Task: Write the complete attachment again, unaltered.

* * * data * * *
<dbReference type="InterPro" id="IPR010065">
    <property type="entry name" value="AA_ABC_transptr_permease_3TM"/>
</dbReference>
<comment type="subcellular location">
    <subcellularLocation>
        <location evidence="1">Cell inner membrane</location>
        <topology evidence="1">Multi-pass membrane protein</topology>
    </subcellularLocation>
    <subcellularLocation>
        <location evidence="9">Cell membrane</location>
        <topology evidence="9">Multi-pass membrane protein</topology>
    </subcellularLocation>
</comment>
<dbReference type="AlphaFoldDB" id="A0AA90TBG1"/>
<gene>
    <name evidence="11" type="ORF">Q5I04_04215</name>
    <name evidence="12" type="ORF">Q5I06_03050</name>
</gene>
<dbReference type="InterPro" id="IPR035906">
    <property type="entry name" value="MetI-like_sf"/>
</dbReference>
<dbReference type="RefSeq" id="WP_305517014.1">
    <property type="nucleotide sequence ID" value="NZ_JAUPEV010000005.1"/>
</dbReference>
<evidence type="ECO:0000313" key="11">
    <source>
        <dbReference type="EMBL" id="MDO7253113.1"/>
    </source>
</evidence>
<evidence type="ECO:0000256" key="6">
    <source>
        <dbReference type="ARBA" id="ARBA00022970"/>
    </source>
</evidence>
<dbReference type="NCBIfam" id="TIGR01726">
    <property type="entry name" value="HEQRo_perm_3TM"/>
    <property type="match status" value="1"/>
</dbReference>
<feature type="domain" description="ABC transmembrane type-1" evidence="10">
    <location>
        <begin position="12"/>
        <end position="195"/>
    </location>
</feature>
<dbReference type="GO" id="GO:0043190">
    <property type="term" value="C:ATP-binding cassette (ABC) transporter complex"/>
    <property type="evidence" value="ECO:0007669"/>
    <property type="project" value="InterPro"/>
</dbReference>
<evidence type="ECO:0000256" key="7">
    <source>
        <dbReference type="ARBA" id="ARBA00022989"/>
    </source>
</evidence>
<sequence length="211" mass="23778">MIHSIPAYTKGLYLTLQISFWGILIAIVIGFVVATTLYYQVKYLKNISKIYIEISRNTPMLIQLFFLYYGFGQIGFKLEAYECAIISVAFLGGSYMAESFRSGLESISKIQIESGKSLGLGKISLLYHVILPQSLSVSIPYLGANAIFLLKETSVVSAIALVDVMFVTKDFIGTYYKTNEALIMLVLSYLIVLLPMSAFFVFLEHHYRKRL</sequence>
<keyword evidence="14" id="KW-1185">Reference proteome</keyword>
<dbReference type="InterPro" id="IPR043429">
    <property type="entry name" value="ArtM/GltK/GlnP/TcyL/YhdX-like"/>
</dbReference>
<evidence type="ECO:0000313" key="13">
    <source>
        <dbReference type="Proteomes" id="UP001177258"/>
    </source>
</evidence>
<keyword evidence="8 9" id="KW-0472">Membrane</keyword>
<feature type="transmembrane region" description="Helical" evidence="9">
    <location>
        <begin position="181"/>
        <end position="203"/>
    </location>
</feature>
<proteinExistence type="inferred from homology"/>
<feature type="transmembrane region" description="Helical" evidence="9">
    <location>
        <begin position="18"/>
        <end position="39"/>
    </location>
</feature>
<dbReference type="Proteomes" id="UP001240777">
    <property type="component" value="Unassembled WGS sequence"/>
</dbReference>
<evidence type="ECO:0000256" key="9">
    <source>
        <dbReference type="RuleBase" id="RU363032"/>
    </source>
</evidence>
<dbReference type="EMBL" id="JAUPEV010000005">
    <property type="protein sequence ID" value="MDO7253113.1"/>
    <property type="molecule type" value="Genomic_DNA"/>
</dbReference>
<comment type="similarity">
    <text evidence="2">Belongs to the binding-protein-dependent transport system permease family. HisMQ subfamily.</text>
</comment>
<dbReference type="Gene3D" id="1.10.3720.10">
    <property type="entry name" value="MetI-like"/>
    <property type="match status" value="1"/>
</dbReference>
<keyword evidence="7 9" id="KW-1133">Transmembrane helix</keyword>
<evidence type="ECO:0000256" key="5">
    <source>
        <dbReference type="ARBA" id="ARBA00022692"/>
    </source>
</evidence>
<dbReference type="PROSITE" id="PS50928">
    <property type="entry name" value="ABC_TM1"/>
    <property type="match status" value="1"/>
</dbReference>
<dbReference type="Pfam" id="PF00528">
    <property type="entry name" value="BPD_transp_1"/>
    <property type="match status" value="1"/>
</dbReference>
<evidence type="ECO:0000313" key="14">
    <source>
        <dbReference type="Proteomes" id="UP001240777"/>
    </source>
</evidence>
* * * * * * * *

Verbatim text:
<dbReference type="InterPro" id="IPR010065">
    <property type="entry name" value="AA_ABC_transptr_permease_3TM"/>
</dbReference>
<comment type="subcellular location">
    <subcellularLocation>
        <location evidence="1">Cell inner membrane</location>
        <topology evidence="1">Multi-pass membrane protein</topology>
    </subcellularLocation>
    <subcellularLocation>
        <location evidence="9">Cell membrane</location>
        <topology evidence="9">Multi-pass membrane protein</topology>
    </subcellularLocation>
</comment>
<dbReference type="AlphaFoldDB" id="A0AA90TBG1"/>
<gene>
    <name evidence="11" type="ORF">Q5I04_04215</name>
    <name evidence="12" type="ORF">Q5I06_03050</name>
</gene>
<dbReference type="InterPro" id="IPR035906">
    <property type="entry name" value="MetI-like_sf"/>
</dbReference>
<dbReference type="RefSeq" id="WP_305517014.1">
    <property type="nucleotide sequence ID" value="NZ_JAUPEV010000005.1"/>
</dbReference>
<evidence type="ECO:0000313" key="11">
    <source>
        <dbReference type="EMBL" id="MDO7253113.1"/>
    </source>
</evidence>
<evidence type="ECO:0000256" key="6">
    <source>
        <dbReference type="ARBA" id="ARBA00022970"/>
    </source>
</evidence>
<dbReference type="NCBIfam" id="TIGR01726">
    <property type="entry name" value="HEQRo_perm_3TM"/>
    <property type="match status" value="1"/>
</dbReference>
<feature type="domain" description="ABC transmembrane type-1" evidence="10">
    <location>
        <begin position="12"/>
        <end position="195"/>
    </location>
</feature>
<dbReference type="GO" id="GO:0043190">
    <property type="term" value="C:ATP-binding cassette (ABC) transporter complex"/>
    <property type="evidence" value="ECO:0007669"/>
    <property type="project" value="InterPro"/>
</dbReference>
<evidence type="ECO:0000256" key="7">
    <source>
        <dbReference type="ARBA" id="ARBA00022989"/>
    </source>
</evidence>
<sequence length="211" mass="23778">MIHSIPAYTKGLYLTLQISFWGILIAIVIGFVVATTLYYQVKYLKNISKIYIEISRNTPMLIQLFFLYYGFGQIGFKLEAYECAIISVAFLGGSYMAESFRSGLESISKIQIESGKSLGLGKISLLYHVILPQSLSVSIPYLGANAIFLLKETSVVSAIALVDVMFVTKDFIGTYYKTNEALIMLVLSYLIVLLPMSAFFVFLEHHYRKRL</sequence>
<keyword evidence="14" id="KW-1185">Reference proteome</keyword>
<dbReference type="InterPro" id="IPR043429">
    <property type="entry name" value="ArtM/GltK/GlnP/TcyL/YhdX-like"/>
</dbReference>
<evidence type="ECO:0000313" key="13">
    <source>
        <dbReference type="Proteomes" id="UP001177258"/>
    </source>
</evidence>
<keyword evidence="8 9" id="KW-0472">Membrane</keyword>
<feature type="transmembrane region" description="Helical" evidence="9">
    <location>
        <begin position="181"/>
        <end position="203"/>
    </location>
</feature>
<proteinExistence type="inferred from homology"/>
<feature type="transmembrane region" description="Helical" evidence="9">
    <location>
        <begin position="18"/>
        <end position="39"/>
    </location>
</feature>
<dbReference type="Proteomes" id="UP001240777">
    <property type="component" value="Unassembled WGS sequence"/>
</dbReference>
<evidence type="ECO:0000256" key="9">
    <source>
        <dbReference type="RuleBase" id="RU363032"/>
    </source>
</evidence>
<dbReference type="EMBL" id="JAUPEV010000005">
    <property type="protein sequence ID" value="MDO7253113.1"/>
    <property type="molecule type" value="Genomic_DNA"/>
</dbReference>
<comment type="similarity">
    <text evidence="2">Belongs to the binding-protein-dependent transport system permease family. HisMQ subfamily.</text>
</comment>
<dbReference type="Gene3D" id="1.10.3720.10">
    <property type="entry name" value="MetI-like"/>
    <property type="match status" value="1"/>
</dbReference>
<keyword evidence="7 9" id="KW-1133">Transmembrane helix</keyword>
<evidence type="ECO:0000256" key="5">
    <source>
        <dbReference type="ARBA" id="ARBA00022692"/>
    </source>
</evidence>
<dbReference type="PROSITE" id="PS50928">
    <property type="entry name" value="ABC_TM1"/>
    <property type="match status" value="1"/>
</dbReference>
<dbReference type="Pfam" id="PF00528">
    <property type="entry name" value="BPD_transp_1"/>
    <property type="match status" value="1"/>
</dbReference>
<evidence type="ECO:0000313" key="14">
    <source>
        <dbReference type="Proteomes" id="UP001240777"/>
    </source>
</evidence>